A successful designer is able to combine thorough understanding of a product’s functionality with the requirements of the user
Being a User Experience (UX) designer is both challenging and exciting. The sheer amount of information one needs to absorb is overwhelming but what one does with it is nothing less than magical. What makes user experience design unique as a career option is that it incorporates a professional’s imaginary skills, technical skills and aptitude as a marketer. The outcomes of all these skills clubbed together are products so innovative that they empower people and businesses and aid them in scaling new heights.
A successful UX designer is one who is able to combine thorough understanding of a product’s functionality with the requirements of the user. In order to become a designer, one needs to figure out if his/her skills and interests align with this career path. A few basic qualities that need to be intrinsic in a candidate are: ability to create visual representation of an idea, inclination towards simplifying the interaction between users and technology, immense creativity, interest in research and knowledge and skill enhancement.
Let’s start with a skeletal structure of a UX designer’s work profile. The designer organises all the information that needs to be presented on the user interface and align it with findings of the research team. The person then creates a basic design incorporating user preferences and tests them by observing users trying to work on them. The designers also need to maintain and update the application by identifying and repairing imperfections, if any. The final step involves designing the product in such a way that there is no need to train users for the designed programme/ application and is intuitive enough to be used easily.
5 things UX design aspirants need to take note of:
1. Identifying problems/issues
Identifying relevant issues is sometimes more important than coming up with solutions. In order to solve UX-related problems, designers need to have a natural curiosity about people and their behaviours. Candidates need to have deep understanding to analyse and test usability. They should know how to prioritise resources and focus on issues with biggest impact.
2. Affinity towards user-oriented research and surveys
UX is all about designing the complete product experience. Therefore, it requires a lot of research related to user psychology, sociology and design. There is a wide range of UX research methods available. These are attitudinal, behavioural, qualitative, quantitative and contextual. These methods provide insights about what users want and what they actually need. Face-to-face interviews play a major role in doing research and are mainly followed by open-ended surveys to generate data about user behaviour — directly and indirectly. Candidates need to have a thorough understanding of capabilities of a programme, website or application which can be acquired by combination of research and creation.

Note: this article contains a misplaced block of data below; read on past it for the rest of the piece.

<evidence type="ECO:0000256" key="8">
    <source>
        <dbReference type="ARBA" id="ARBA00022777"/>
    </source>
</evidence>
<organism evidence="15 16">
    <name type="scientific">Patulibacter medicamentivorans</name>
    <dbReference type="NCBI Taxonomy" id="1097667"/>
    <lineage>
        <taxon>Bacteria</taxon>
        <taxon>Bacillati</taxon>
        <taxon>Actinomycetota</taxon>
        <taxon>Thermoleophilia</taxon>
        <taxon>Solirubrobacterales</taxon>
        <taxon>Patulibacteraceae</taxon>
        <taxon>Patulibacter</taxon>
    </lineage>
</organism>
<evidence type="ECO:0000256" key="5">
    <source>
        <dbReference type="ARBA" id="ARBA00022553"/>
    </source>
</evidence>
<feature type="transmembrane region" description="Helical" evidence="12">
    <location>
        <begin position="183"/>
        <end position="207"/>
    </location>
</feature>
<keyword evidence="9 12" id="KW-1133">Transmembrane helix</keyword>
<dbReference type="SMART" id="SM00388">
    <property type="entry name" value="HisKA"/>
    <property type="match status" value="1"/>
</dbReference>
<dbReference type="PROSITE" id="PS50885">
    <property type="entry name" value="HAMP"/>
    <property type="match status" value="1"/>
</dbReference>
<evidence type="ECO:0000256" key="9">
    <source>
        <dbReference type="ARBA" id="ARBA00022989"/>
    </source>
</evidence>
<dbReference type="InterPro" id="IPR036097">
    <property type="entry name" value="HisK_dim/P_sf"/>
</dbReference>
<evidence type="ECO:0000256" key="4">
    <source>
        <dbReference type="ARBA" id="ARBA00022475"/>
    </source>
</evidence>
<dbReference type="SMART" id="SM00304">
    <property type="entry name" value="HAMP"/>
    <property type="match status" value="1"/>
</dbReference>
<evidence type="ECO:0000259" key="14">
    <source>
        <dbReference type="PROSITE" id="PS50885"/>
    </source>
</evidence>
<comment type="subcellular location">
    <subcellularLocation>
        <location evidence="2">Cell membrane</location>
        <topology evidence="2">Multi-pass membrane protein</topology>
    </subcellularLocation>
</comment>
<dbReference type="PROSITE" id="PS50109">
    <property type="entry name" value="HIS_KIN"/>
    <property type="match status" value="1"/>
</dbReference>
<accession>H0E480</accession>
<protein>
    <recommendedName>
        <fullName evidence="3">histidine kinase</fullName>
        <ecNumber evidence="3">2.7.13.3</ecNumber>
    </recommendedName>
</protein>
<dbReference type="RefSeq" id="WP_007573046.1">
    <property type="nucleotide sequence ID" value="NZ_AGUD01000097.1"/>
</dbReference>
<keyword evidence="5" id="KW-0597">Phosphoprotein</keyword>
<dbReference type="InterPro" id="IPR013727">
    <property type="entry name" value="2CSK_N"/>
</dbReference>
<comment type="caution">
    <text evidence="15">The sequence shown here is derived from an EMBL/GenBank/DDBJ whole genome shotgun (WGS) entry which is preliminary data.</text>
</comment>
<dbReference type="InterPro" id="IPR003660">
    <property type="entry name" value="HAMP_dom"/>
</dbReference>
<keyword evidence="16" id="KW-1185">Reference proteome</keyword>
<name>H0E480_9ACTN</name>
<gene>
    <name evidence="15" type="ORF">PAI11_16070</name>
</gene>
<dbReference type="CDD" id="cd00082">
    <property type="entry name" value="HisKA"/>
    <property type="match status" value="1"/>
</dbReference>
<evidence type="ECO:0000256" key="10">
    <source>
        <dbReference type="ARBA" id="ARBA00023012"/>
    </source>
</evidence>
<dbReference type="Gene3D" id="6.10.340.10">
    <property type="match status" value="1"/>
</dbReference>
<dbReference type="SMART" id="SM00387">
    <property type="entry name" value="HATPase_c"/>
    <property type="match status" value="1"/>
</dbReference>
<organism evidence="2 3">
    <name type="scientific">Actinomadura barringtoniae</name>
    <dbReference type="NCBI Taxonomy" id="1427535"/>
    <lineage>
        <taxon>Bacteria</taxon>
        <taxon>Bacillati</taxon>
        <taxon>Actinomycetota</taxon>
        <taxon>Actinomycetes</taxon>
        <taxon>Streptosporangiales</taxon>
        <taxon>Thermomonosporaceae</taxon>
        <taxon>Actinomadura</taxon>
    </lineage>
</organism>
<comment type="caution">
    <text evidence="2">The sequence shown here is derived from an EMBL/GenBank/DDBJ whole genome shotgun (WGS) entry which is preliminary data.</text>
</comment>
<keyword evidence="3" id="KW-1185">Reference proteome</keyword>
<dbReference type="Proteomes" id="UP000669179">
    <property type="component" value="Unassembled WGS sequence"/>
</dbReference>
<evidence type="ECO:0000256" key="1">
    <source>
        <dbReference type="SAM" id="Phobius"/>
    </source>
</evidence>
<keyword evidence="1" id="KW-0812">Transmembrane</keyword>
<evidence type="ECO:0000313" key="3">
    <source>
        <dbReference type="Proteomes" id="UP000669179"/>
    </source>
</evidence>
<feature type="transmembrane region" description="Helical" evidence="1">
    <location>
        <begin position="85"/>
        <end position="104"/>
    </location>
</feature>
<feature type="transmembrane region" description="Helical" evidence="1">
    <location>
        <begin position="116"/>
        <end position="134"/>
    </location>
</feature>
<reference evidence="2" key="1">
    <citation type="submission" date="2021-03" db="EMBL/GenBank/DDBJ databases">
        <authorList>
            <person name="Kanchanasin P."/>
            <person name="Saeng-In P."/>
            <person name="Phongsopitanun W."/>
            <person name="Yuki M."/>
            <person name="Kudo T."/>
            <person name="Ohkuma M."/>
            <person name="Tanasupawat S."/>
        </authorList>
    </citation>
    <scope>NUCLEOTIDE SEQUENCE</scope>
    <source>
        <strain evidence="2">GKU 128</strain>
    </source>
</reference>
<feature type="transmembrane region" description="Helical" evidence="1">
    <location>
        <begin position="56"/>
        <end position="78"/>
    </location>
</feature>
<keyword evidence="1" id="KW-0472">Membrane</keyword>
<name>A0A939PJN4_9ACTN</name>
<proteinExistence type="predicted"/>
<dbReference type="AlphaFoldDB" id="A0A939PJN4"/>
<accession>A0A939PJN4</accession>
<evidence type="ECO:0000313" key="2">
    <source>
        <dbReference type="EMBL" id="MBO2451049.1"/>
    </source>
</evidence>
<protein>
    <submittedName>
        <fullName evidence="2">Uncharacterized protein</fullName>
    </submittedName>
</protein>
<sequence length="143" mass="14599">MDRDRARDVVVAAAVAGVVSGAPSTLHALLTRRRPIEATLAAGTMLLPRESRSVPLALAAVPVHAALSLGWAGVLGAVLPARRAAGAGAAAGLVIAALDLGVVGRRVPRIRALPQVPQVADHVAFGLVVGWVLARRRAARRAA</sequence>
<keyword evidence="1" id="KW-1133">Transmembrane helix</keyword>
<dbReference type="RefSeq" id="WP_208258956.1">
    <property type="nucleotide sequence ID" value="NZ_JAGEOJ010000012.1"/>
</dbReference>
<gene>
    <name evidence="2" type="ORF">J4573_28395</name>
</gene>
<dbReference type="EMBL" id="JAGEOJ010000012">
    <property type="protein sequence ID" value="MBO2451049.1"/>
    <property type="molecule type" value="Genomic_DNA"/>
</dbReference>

3. Identifying target audience and modelling products
UX design is about creating captivating experience for users. It is essential to understand who the users are, what they want, and delivering an efficient end product quickly. Candidates should understand that they have to connect the user with the content which makes value proposition an essential skill. Candidates should know how to identify the existing issues, understand their demographics and focus on their goals and motivations to inspire them through a great user experience.
4. Awareness about international products and standards
A candidate needs to be aware of international standards and products for UX design. The standards are understandings on certain topics which allow designers to codify best practices or set of requirements. An in-depth knowledge about popular UX designs allows candidates to focus on processes and principles to achieve results and have detailed specifications which must be met. They are useful in establishing procedures and evaluating usability of a product.
Some of the international standards are:
– Human Centred Design Process (ISO 13407)
– Ergonomics Requirements for Office Work with Video Display Terminals (ISO 9241)
– Common Industry Format for Reporting Usability Results (ISO/ IEC 25062:2006)
– Web Accessibility Initiative of W3C (WAI)
5. Localising the product
Localisation (l10n) means adapting a product/ application to meet the language, cultural and other requirements of a specific target market. Candidates need to understand that localisation of content impacts user experience and eventually organisation’s success. Localisation isn’t an added responsibility but a part of the work profile. The challenge here is to keep the look and feel of the product in terms of quality but making it a viable product for the local users in terms of usability. For example, while designing the interface for a music app, it is always beneficial to localise it as per the target market as the user might be interested in listening to songs in multiple languages.
Nishant Jain is the CEO of Design For Use